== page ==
Dirty laundry: How many microfibers do we produce with our washing?
According to new research, microfibres released by UK laundry can weigh as much as 1,500 double-decker buses.
Researchers from the University of Leeds School of Design discovered the secret to the discovery. They created a test to determine how different materials and washing conditions affect the release of microfibres into water.
Microfibres, which are tiny threads, enter the environment when clothing is made, worn, and washed. Microfibres are invisible to the naked eye and smaller than 5mm in diameter, but they have a significant impact on water pollution.
The researchers calculated that the annual microfibre released from UK washing was between 6,860 to 17,847 tonnes as part of a project funded jointly by the European Outdoor Group (EOG), and the sustainable textiles organisation The Microfibre Consortium. This is equivalent to 600 to 1,500 double-decker buses.
Alice Hazlehurst, a postgraduate researcher, is the lead author. She stated that "Quantifying microfibre releases is an important step towards understanding the scale of this problem as well as the potential effects of this form of polluting. There are many estimates available, but they vary greatly and it's nearly impossible to make meaningful comparisons." We used a reliable test method to compare microfibre releases from different fabrics under different washing conditions in our lab." Our results allowed us to estimate the microfibre release on a realistic scale.
According to their estimates, microfibre releases are a relatively minor problem compared to the problem of fashion industry waste. Each year, 365,000 tonnes worth of clothing is sent to landfill in the UK.TMC collaborated with EOG, the University of Leeds and other stakeholders to create and release a global standard test that measures the amount of microfibres removed from fabric during domestic laundering.
Because of its reliability, the TMC Test Method was already adopted by US and EU standard bodies. This will allow clothing brands to test their garments for microfibre release and inform washing machine manufacturers about filtering. It will also help them understand the extent of the problem.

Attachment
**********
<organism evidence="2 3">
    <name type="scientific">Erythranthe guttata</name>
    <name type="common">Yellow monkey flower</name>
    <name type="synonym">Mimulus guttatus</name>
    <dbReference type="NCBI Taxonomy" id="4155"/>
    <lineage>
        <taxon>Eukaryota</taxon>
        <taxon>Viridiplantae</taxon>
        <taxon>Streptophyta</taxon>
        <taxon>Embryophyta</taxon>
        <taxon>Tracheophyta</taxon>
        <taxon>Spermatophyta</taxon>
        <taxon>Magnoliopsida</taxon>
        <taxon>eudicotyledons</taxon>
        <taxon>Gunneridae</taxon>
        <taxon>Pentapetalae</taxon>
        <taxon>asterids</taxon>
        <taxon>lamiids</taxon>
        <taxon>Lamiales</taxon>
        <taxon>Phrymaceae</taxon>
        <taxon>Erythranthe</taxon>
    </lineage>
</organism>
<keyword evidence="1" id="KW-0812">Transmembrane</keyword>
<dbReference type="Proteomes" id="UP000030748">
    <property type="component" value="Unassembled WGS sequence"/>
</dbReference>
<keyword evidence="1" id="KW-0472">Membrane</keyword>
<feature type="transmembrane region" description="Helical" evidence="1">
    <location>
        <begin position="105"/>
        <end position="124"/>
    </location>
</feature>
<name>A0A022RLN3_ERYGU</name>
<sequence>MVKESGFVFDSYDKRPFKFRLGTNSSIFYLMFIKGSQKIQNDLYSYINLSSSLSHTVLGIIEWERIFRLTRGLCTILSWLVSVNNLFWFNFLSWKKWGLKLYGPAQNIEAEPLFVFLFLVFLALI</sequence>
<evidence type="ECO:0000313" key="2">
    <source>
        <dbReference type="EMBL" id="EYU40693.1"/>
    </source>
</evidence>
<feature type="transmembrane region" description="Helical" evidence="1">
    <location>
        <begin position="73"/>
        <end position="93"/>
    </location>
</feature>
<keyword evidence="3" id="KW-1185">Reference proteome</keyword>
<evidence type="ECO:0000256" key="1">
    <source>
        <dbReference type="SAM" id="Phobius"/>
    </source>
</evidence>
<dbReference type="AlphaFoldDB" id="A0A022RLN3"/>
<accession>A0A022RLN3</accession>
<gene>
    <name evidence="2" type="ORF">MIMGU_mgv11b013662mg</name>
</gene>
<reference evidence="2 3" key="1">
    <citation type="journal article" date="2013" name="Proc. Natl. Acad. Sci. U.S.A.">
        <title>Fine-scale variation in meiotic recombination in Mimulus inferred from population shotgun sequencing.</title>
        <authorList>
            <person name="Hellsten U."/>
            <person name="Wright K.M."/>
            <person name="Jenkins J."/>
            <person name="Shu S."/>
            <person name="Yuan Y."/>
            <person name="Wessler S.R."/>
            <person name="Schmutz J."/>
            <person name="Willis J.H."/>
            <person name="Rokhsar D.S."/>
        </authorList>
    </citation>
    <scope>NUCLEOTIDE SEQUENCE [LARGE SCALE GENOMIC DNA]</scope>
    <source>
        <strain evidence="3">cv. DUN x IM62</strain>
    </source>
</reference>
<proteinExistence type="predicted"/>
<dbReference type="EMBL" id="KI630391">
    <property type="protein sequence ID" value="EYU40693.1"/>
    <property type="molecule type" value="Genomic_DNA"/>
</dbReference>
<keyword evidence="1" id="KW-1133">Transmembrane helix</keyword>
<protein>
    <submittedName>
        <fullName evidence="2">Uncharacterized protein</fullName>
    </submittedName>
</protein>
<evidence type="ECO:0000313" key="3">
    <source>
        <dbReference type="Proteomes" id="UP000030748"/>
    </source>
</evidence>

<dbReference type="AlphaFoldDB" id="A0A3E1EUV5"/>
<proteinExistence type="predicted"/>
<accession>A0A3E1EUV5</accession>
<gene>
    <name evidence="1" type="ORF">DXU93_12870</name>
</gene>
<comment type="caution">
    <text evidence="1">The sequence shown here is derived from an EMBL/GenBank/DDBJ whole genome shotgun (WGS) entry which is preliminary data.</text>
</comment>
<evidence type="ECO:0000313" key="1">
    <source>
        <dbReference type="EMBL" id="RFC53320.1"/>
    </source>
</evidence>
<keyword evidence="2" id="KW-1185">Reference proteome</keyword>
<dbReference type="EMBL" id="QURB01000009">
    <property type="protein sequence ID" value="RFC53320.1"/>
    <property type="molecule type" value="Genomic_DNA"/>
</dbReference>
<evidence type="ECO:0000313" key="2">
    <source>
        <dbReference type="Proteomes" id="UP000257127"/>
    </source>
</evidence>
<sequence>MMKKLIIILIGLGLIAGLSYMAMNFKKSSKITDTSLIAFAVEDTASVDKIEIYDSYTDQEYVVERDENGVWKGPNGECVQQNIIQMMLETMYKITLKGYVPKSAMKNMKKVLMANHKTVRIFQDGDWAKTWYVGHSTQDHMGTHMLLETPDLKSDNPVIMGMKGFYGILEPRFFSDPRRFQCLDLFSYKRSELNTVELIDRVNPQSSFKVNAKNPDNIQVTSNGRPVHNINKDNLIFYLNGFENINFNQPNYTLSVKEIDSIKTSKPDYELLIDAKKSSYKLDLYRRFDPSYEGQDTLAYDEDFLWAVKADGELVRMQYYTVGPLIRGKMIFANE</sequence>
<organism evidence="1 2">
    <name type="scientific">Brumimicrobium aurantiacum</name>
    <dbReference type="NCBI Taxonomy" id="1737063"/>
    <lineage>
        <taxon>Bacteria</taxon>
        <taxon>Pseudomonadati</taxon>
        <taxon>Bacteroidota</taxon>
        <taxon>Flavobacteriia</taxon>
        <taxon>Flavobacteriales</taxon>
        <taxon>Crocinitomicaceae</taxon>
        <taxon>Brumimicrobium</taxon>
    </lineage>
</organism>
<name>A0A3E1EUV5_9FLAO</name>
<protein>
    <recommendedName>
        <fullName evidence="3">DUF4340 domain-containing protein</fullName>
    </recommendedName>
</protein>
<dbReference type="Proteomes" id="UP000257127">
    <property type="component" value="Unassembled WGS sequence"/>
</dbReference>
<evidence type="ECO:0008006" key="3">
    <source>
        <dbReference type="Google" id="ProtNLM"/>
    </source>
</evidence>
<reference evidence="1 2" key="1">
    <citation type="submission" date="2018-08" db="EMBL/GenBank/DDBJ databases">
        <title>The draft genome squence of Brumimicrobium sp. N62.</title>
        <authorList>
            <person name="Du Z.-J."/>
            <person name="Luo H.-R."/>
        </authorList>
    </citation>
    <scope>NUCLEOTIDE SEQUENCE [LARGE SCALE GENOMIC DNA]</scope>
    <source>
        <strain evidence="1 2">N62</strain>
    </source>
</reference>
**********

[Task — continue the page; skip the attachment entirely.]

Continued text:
Researchers used a Gyrowash, which replicates a domestic washing machine in laboratory conditions, to create a more reliable estimate for UK microfibre releases. They tested 16 fabrics, including cotton, viscose, polyester and blended fabrics. They also compared different yarn types, as well as constructions (knitted and woven). They also measured the effects washing conditions had on clothes, such as the size of the loads and how vigorously the clothes were shaken.
When the ratio of clothing to water was increased by more than two-thirds, there was twice the amount of microfibre material released. Because less water flows through the clothes and loose material is dislodged, it can be beneficial to fill up the washing machine drum by adding more clothes. Overfilling a washer can pose a safety risk and reduce the wash quality.
After the first wash of a brand new fabric, microfibre loss was reduced significantly. However, this effect remained constant after three washes. Other estimates were based on the results from new fabrics being washed. These findings suggest that less microfibre has been released than previously thought.
Testing revealed that fabric characteristics such as yarn type, construction (knitted and woven), and fibre type had a greater impact on the release of microfibres than washing conditions. A chenille polyester fabric was the worst culprit for microfibre release, while fabrics that had been brushed and peached lost less material.
TMC research director Dr Kelly Sheridan said that the Microfibre Consortium had actively advocated for a globally aligned method that could be used by the textile sector to measure fibre fragmentation in finished fabrics." The TMC Test Method was the foundation of the development an international ISO standard. This is a testament to its reliability and accuracy. This method generates microfibre losses data that can be used to replace previous quantification estimates made using inconsistent test methods.
The European Outdoor Group and The Microfibre Consortium funded the paper. The European Outdoor Group, an industry association, represents Europe's outdoor sector. The Microfibre Consortium, a non-governmental organization that conducts research on sustainable textiles, is responsible for leading the industry's efforts to reduce microfibre emissions from garment production.